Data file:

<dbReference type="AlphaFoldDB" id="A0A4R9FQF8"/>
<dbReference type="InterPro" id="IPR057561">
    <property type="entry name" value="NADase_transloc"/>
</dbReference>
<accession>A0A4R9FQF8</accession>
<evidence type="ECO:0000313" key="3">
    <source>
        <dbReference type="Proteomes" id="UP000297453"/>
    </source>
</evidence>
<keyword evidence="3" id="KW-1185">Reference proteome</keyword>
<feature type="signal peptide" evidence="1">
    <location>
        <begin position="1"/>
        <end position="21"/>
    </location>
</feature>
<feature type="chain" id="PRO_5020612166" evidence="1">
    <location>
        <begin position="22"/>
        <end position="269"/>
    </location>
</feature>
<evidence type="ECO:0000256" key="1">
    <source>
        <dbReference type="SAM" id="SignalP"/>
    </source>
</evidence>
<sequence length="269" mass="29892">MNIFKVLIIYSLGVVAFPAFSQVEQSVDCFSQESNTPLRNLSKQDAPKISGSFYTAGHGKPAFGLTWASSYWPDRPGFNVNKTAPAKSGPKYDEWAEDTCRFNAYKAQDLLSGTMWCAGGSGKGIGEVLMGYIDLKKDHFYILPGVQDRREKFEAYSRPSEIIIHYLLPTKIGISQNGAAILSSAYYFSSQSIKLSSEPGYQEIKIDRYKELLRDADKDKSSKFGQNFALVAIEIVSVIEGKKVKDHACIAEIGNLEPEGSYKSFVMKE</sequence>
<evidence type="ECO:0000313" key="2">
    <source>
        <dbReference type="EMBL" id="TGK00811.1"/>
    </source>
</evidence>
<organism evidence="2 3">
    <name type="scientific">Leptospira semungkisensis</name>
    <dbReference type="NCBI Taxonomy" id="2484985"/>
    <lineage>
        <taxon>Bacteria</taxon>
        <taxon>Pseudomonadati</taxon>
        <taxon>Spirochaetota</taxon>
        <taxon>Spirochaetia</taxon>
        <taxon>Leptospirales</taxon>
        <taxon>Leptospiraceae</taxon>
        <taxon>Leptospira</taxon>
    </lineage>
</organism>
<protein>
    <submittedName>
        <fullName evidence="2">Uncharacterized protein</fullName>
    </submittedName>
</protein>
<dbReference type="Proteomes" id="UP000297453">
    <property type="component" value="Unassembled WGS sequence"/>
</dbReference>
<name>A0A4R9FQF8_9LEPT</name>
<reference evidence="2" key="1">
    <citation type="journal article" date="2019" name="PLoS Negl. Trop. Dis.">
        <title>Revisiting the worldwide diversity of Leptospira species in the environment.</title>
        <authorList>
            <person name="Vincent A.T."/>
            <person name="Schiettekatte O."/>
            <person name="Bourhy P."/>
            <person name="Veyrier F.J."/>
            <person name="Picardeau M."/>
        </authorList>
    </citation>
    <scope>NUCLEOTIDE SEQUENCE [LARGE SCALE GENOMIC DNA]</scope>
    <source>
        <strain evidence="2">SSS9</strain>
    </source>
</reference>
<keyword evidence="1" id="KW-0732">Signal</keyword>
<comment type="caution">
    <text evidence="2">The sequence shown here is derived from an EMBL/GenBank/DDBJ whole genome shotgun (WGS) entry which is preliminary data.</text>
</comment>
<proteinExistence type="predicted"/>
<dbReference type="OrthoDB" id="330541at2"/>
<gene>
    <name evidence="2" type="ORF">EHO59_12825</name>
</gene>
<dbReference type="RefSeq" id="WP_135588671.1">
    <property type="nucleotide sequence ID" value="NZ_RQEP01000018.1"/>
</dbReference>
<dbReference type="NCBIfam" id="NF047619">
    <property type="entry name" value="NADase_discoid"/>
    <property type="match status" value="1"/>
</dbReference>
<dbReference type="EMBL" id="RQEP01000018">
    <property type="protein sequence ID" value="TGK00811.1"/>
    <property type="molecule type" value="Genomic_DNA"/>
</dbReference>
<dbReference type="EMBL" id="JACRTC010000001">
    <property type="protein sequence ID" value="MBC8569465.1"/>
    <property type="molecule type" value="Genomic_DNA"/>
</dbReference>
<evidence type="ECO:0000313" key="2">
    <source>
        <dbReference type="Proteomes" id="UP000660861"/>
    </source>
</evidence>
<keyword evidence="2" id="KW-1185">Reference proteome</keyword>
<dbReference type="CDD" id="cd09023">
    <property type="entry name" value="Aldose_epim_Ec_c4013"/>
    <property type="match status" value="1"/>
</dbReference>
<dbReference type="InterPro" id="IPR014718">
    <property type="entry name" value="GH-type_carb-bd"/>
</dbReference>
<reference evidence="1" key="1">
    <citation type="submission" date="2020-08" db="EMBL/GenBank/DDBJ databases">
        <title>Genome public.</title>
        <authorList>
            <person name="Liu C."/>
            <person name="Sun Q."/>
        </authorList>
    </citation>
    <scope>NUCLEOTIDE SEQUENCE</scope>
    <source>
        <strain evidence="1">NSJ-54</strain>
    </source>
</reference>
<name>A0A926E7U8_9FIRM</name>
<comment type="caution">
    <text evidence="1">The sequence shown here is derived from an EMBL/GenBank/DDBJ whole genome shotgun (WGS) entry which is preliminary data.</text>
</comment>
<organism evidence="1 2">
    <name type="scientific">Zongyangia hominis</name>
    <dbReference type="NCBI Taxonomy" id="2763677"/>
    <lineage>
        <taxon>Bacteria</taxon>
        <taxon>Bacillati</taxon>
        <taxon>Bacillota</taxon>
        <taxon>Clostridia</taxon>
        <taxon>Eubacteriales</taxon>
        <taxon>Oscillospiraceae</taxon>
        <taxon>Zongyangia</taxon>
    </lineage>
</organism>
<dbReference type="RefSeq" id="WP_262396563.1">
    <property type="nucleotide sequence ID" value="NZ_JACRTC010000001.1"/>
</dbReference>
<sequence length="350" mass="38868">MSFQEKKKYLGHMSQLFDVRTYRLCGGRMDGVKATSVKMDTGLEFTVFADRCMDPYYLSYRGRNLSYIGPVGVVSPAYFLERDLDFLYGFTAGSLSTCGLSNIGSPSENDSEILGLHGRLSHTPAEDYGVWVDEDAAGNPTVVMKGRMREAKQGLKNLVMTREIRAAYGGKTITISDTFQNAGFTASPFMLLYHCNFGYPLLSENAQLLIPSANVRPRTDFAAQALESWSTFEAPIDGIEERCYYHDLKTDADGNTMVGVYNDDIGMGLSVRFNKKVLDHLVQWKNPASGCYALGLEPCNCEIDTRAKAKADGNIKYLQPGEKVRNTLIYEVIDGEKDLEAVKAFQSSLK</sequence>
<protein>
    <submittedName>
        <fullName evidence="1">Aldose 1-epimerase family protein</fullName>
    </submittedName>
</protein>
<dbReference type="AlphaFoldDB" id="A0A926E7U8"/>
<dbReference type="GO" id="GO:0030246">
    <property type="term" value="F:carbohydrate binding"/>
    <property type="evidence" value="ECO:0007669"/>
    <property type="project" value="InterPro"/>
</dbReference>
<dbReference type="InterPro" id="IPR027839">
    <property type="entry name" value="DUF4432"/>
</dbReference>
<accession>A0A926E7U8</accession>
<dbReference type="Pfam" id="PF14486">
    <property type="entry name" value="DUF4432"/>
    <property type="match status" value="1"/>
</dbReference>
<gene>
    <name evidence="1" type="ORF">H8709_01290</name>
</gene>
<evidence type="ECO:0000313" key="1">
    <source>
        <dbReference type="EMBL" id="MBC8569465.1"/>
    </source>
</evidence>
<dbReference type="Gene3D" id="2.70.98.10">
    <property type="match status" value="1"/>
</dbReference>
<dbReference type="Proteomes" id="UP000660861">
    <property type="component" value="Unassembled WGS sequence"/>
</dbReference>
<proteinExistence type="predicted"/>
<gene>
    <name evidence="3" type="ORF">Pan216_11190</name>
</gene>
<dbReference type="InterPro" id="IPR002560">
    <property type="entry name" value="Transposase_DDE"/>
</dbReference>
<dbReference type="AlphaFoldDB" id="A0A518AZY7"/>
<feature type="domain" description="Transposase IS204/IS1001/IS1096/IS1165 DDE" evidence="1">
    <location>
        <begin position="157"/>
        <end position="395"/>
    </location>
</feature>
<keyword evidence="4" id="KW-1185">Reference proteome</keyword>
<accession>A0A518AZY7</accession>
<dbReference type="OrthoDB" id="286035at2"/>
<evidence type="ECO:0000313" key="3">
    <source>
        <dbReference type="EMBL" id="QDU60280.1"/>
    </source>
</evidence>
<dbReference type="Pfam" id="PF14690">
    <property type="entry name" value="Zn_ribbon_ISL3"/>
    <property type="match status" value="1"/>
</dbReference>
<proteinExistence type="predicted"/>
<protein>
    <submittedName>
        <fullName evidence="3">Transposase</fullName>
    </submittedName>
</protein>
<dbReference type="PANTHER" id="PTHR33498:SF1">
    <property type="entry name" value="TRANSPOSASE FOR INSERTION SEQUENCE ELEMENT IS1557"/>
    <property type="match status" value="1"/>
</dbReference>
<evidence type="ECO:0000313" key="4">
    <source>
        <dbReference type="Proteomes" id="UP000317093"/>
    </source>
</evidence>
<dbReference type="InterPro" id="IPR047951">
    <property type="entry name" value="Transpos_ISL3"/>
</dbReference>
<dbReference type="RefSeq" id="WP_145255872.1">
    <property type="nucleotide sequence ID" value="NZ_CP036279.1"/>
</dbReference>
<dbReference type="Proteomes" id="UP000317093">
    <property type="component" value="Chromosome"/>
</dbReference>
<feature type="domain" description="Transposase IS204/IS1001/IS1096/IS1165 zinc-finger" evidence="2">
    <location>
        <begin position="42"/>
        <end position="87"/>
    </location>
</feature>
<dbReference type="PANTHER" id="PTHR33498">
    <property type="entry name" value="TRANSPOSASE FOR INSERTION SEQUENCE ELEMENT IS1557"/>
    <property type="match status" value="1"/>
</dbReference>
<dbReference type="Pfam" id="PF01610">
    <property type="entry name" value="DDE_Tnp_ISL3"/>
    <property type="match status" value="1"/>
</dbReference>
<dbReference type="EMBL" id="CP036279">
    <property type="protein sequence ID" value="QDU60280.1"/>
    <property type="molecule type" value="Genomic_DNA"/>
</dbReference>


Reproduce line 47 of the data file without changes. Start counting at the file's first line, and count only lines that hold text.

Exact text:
</organism>